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The TransMiCable offers more than half a million residents a quick and convenient way of moving around within their city. It cuts the travel time to workplaces and public services in the city centre by roughly 80 percent to about 13 minutes. The cable car transported more than 1.8 million passengers in its first three months of operation alone. The TransMiCable replaces 110 buses, reducing not only the chronic congestion of the city’s roads, but its CO2 emissions too.
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The cable car project generates social and economic activity. It has helped the community to revitalise public spaces around the four station buildings. New squares, community centres, children’s playgrounds and lots of street art have emerged. These developments spur the local economy and create jobs. In fact, a number of businesses such as bakeries, souvenir shops, restaurants and even a hotel have appeared next to the stations.
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Ana Mercedes
Mora
President of the neighbourhood ‘El Paraiso’, Ciudad Bolivar

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In a subproject funded by SECO, the International Finance Corporation (IFC) advised the authorities in Bogotá on two questions. How can cities manage urban infrastructure projects like the TransMiCable efficiently while establishing international environmental and social standards? And how can the private sector be encouraged to become more involved in urban infrastructure projects? Subsequently, the city succeeded in mobilising an estimated 450 million US dollars of private sector funds for such projects.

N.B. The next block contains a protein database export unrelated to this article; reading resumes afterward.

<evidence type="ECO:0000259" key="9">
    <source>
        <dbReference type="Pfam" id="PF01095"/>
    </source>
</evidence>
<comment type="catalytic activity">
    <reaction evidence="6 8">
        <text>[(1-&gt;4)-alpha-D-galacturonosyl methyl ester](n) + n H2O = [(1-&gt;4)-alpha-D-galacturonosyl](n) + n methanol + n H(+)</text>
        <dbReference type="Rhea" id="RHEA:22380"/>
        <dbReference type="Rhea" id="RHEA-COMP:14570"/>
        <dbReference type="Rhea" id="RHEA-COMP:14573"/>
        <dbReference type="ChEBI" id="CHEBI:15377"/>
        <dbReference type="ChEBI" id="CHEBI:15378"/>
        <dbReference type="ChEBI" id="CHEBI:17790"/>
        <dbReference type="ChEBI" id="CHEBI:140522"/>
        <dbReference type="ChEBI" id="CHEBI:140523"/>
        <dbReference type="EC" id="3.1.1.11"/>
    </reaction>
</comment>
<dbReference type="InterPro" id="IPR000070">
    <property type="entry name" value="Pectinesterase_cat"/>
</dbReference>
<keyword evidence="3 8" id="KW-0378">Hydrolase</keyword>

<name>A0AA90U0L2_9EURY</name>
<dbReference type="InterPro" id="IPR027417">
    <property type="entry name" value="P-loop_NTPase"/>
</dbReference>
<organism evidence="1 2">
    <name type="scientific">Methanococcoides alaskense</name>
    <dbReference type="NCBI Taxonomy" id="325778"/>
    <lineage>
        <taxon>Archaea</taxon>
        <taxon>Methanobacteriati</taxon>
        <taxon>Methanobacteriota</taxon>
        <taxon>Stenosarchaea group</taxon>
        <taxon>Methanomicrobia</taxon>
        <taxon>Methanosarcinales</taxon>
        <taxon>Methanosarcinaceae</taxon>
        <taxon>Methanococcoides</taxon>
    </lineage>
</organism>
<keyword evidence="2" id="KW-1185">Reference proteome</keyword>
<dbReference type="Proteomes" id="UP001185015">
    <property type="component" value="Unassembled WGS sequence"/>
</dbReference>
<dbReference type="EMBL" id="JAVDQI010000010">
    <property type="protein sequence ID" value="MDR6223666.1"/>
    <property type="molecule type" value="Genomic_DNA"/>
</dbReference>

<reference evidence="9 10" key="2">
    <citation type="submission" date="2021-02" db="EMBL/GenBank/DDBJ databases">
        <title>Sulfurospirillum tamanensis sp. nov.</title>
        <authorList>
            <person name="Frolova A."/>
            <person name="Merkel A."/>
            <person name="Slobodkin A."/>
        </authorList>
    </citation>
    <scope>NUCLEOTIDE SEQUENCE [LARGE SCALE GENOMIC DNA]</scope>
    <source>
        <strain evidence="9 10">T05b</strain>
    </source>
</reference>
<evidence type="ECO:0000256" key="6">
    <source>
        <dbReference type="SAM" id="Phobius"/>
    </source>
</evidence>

Urban development and infrastructure services
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Ambassador Raymund Furrer
Head SECO Economic Cooperation and Development

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Companies need sound and long-term financing solutions. Then they can invest, tap into new markets and create decent employment opportunities.
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That is why SECO provides companies with capital and technical expertise and trains local banks in lending.

SECO cooperates with the Swiss Investment Fund for Emerging Markets (SIFEM), the development finance institution of the Swiss Confederation created in 2011. It provides long-term financial support to established SMEs and fast-growing companies in the form of shareholdings, loans and expertise.  

Until 2019, SIFEM, together with its co-investors, had succeeded in creating or maintaining around 830,000 jobs.
 
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Change of scenery. The energy sector is South Africa: coal-fired power stations generate 90 percent of the electricity, leading to high CO2 emissions. As demand for energy in South Africa rises, the power stations do not have enough capacity to meet the requirements, causing recurring power outages throughout the country.
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While electricity costs in South Africa have risen by more than 300 percent in the last 10 years, the cost of solar photovoltaic energy has been falling. This is making solar power increasingly attractive to commercial and industrial users, in turn promoting a climate-friendly economy. Nevertheless, South-African SMEs are rarely in a position to finance their own solar energy systems.
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That is why SIFEM invests in the photovoltaic company SolarAfrica via a fund. The company offers customers modern financing solutions for solar panels on their roofs. SolarAfrica handles the procurement and installation of the panels including commercial operation, monitoring and maintenance. The company concludes power purchase agreements with its customers. They pay only for the quantity of energy actually used and save up to 40 percent in comparison with the electricity rates of the local energy providers. SolarAfrica has installed more than 34,000 solar collectors to date.